Gentoo Archives: gentoo-dev

From: Brian Harring <ferringb@×××××.com>
To: gentoo-dev@l.g.o
Subject: Re: [gentoo-dev] Git braindump: 1 of N: merging & git signing
Date: Mon, 04 Jun 2012 20:42:23
Message-Id: 20120604204132.GB3692@localhost
In Reply to: Re: [gentoo-dev] Git braindump: 1 of N: merging & git signing by Rich Freeman
On Mon, Jun 04, 2012 at 03:27:03PM -0400, Rich Freeman wrote:
> On Mon, Jun 4, 2012 at 3:10 PM, Brian Harring <ferringb@×××××.com> wrote: > > One thing people need to keep in mind here is that when you sign the > > commit, you're signing off on the history implicitly. ?Directly > > addressing freeman's comment about "people sign the manifest but don't > > look at what they're signing", when it comes to git signage, bluntly, > > people doing that shouldn't have access- if they can't be arsed to > > validate what they're signing, then trusting them w/ the tree is > > probably questionable. > > I suspect that you're missing my point. The argument was made that as > long as merge commits are signed you know that unsigned commits > referenced by them are OK. However, some of those commits might have > been already in gentoo-x86 and I doubt that anybody is going to check > those.
Going over the details on the offchance you're misunderstanding part of it: A signed commit is a signing of the git metadata; tree hash (literally, the state of the tree), committer, author, message, and parent sha1. Each git commit includes it's parent sha1 in it; this gives a locked history for a given commit sha1 (unless someone preimages sha1). What matters is that the leaf node, the final point in the graph, is signed- that's a dev sign off on effectively that they created that particular locked history. Realistically signing of each node is preferable, but the leaf is the minimal required. The dev, prior to signing that, should be verifying what they're adding (moreso, what exists between last signed rev and theirs), they agree to and know of. Specifically, they're asserting their addition. When the dev resync's, part of the process *should* be validating that the new remote ToT is actually signed by a trusted key; aka, another dev. For merge commits, the same applies here- due to the rather nice sha1 hack of git, signing the merge commit has the same angle, the dev signs off on the new addition effectively (for merge commits, moreso that the resultant integration is what they intended). Now to pick at your statement; "the dev is signing off on commits already in x86"; think through this scheme; each dev signs off as they go on their specific changes, validating backwards is doable- meaning you can validate that all commits in the vcs were signed off by trusted folk (ie, dev's). Your argument is either based on misunderstanding how this works (potentially just ignoring the pull validation devs have to do), or assuming that the dev is responsible for signing off on *everything* in the tree's proceeding history just because they're signing a specific history/tree sha. As indicated above, they're signing off essentially on each gap between signing, the delta.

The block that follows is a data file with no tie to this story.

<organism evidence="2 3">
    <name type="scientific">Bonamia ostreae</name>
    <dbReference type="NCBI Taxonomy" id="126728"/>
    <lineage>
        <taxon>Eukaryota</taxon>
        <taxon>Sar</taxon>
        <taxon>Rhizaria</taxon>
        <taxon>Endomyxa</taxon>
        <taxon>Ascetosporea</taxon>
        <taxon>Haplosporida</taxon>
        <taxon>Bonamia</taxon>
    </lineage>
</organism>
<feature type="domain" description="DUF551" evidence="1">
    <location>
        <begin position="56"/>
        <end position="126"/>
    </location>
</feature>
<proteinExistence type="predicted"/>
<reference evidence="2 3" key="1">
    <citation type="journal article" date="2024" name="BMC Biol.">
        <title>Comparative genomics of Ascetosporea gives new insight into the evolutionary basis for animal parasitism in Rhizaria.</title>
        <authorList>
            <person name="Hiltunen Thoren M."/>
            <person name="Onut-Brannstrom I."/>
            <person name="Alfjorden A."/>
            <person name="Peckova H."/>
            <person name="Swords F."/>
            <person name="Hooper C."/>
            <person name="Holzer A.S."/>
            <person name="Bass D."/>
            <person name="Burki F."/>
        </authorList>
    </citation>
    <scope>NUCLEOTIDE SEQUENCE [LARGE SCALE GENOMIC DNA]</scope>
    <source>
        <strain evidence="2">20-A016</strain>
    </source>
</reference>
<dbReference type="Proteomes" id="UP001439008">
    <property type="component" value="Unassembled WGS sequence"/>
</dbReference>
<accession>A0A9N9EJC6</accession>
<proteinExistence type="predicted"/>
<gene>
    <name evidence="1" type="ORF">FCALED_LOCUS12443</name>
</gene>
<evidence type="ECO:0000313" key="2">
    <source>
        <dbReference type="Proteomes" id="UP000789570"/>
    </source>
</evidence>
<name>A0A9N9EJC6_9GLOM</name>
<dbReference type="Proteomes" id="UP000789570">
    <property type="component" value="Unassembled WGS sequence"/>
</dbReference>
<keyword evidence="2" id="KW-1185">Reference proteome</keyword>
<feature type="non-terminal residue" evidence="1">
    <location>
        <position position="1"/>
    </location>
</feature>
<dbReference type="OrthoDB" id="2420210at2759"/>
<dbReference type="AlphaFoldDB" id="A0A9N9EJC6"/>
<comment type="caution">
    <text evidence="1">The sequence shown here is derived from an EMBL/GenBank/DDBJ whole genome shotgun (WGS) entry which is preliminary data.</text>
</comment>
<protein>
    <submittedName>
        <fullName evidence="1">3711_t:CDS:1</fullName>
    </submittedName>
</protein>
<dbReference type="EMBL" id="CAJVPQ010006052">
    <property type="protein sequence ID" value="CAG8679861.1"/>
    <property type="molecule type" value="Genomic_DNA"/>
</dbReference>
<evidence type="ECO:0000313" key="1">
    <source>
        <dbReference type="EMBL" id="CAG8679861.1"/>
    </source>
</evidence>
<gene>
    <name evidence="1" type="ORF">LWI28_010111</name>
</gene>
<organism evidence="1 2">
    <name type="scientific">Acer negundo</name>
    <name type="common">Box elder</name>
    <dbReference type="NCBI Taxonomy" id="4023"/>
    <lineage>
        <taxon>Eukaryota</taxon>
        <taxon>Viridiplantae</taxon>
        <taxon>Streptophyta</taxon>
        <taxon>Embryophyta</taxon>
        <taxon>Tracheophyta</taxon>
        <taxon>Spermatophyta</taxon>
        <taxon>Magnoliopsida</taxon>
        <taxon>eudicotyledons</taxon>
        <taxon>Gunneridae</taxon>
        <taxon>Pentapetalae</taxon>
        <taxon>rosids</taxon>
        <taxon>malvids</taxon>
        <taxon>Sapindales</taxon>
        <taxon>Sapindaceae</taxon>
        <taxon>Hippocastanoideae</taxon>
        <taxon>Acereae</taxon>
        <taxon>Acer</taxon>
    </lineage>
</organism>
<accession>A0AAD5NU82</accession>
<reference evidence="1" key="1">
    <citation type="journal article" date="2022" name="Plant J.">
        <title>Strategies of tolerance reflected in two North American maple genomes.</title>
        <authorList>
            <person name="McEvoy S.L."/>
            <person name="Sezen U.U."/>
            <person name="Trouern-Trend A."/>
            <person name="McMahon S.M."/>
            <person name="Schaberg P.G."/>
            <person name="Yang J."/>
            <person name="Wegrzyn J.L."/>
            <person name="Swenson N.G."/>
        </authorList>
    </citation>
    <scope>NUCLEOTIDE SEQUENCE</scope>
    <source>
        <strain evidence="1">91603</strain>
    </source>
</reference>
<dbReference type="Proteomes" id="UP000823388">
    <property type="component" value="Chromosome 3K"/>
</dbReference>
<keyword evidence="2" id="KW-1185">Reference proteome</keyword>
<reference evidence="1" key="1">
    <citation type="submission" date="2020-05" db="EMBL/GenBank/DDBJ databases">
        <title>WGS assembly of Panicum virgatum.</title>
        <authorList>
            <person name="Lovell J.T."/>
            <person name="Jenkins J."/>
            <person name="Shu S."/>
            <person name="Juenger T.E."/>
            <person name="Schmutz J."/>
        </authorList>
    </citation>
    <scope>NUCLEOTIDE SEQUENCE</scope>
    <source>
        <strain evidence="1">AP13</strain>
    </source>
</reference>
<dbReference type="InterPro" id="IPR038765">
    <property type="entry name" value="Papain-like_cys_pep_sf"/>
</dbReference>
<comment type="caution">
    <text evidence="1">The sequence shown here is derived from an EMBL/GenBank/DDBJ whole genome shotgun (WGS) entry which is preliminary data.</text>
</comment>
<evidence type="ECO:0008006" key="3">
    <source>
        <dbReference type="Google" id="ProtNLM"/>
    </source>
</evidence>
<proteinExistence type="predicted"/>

> If I have a perfect commit, I do a git pull and a git push and > the result is a merge that references whatever was in gentoo-x86 > before, whether placed there by dev, or hacker, or whatever. Unless I > go back and review the existing gentoo-x86 history (and likely have to > repeat the process when somebody else does a push before I do), I > can't vouch for what was in there already - just what I'm adding.
For someone to inject something into the history requires basically a sha1 preimage attack, or the dev to be hit by an injection attack, along w/ the dev *skipping* validation of the pull to current ToT. If we require every commit to be signed, that blocks the potential for a careless dev skipping the valdation to sign off on things that were injected. This is a bit honerous, and is why signed pushes were the preference (and is a bit of an abuse what we're doing now).
> The reason I mentioned maifests is that they have the same issue. If > I keyword an arch on foo-1.4.5, I sign the manifest. That doesn't > mean that I checked every file in the package's directory tree for > issues. At most I checked foo-1.4.5, but I can't sign off on just > 1.4.5 - I have to sign off on everything. Also, when I sign off on > 1.4.5, I'm really just signing off for the keyword change, not the > piece of buggy code I didn't write on line 37 of the ebuild.
Manifests aren't particularly comparable, nor is it worth trying to do so. Technically w/ CVS manifests you can isolate down just the delta, and infer that the signage was for that, but the tools don't particularly exist for it, nor is it worth it; cvs just isn't designed sanely to allow for this. With git however, since the signing can be integrated directly into the revs themselves, you *are* directly signing the deltas; as said, w/ cvs technically you are (even if you're signing all of the results). An additional note btw; to be clear, the only manifest file that exists in a git tree is a thin manifest holding checksums for the distilfes involved. If you're thinking of rsync distributed trees (which aren't thin manifests), the plan was to enhance the existing rsync snapshot generation scripts so that they do validation of the history (comparing against the dev keyring), and generate signed manifests for rsync distribution. Any failure in validation == no update to the snapshot. If that doesn't answer your question/concerns, be more explicit please. ~harring